Parshas Matos: The Power of Words & Churban BHM”K

Parshas Matos, the first of this week’s double parshios of Matos-Masei, begins with the Torah instructing us regarding the laws of vows and oaths, both for a man and a woman.  While these mitzvos are complicated and intricate (and far beyond the scope of this dvar torah), we can still derive crucial lessons from the Torah’s focus on the power of the spoken word.  The sedra begins with Hashem instructing Moshe to instruct the heads of the tribes of the nation saying: אִישׁ כִּייִדֹּר נֶדֶר לַה’, אוֹהִשָּׁבַע שְׁבֻעָה לֶאְסֹר אִסָּר עַלנַפְשׁוֹלֹא יַחֵל, דְּבָרוֹ: כְּכָלהַיֹּצֵא מִפִּיו, יַעֲשֶׂהIf a man makes a vow to Hashem or makes an oath to prohibit himself, he shall not violate his word; according to whatever came out of his mouth, he shall do (Bamidbar 30:2-3; see Bamidbar 30:2-17 for the entire first perek of the parsha).

A person’s words have tremendous value and power.  What one says, he must do.  What one promises, he must uphold.  What one utters to undertake, he must fulfill.  We see then, that the spoken word carries weight far beyond simply ‘speaking words’.  While it is the airways, throat, tongue, palate, teeth and lips that form our words, and our mind that gives rise to these words, the words themselves have great impact and import.  They affect ourselves, our neshamos, and all those around us, to whom we speak and with whom we interact.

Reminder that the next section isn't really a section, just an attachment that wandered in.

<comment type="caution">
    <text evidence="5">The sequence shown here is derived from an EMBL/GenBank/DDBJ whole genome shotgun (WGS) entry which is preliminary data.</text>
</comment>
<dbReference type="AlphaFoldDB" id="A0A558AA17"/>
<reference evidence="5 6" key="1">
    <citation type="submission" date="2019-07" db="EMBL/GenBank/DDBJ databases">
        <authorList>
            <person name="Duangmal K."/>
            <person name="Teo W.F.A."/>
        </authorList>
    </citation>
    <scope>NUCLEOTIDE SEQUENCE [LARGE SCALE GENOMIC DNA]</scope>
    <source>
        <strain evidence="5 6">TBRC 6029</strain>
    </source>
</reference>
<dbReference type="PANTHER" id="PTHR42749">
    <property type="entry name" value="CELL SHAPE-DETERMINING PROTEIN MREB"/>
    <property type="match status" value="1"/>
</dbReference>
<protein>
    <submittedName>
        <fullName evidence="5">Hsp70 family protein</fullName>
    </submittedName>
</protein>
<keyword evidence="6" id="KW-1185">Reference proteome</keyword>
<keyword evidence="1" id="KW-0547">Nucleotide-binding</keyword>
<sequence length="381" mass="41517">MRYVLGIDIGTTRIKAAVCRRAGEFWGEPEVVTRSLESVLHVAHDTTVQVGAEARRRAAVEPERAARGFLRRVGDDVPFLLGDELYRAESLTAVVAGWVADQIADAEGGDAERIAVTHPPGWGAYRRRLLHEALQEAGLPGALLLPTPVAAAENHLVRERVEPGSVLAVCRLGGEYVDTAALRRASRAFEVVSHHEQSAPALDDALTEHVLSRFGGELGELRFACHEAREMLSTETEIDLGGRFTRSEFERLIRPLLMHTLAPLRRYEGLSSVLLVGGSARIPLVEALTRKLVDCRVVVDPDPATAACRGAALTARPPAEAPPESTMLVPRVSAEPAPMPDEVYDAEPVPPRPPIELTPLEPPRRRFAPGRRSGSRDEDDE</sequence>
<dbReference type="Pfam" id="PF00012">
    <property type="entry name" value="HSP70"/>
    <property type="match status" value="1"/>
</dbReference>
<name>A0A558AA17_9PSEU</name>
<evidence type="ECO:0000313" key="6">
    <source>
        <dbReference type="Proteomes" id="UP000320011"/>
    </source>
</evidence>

The old adage “sticks and stones will break my bones, but names will never hurt (or harm) me,” (which first appeared in the mid 1800’s!) is the opposite of the Torah perspective and wholly untrue in both halacha and haskafa.  Our words, in fact, potentially can and do hurt others, R”L, and are all too often uttered without us considering the impact these words have.  From the Torah’s viewpoint, though our words are puffs of air that physically dissipate once spoken, their effect remains, often forever.

Rav Joseph B. Soloveitchik, the Rav, zt’l, teaches that, “Judaism believes that words per se are the most powerful weapon G-d has provided man.  Judaism believes in the power of the mind and the majesty of the word.  Through the word, G-d created the world.  G-d did not need words to create the world, but He chose the word as the instrument of creation in order to teach us that we can create the world through the word – and can destroy the world through the word.  The word can be the most creative power in man’s hands, but it can also be the most destructive power given to man.  That is why Judaism is almost merciless with regard to lashon ha’rah, evil speech, and why it takes so seriously the issues of perjury, vows and oaths.

“In Judaism, the word is the mark of one’s identity as a human being, in contradistinction to a beast or brute.  In medieval Hebrew, the name for man is medabber, the ‘speaker,’  Judaism believes in the potency of the word.  It is not just a sound, it is not just phonetics – it has a mystical quality to it.  Hence man’s awareness of G-d must be objectified in the word.  And they all open their mouth in holiness and purity, in song and hymn, and bless, praise, glorify, revere, sanctify and declare the kingship of G-d’” (Abraham’s Journey, p.28-29).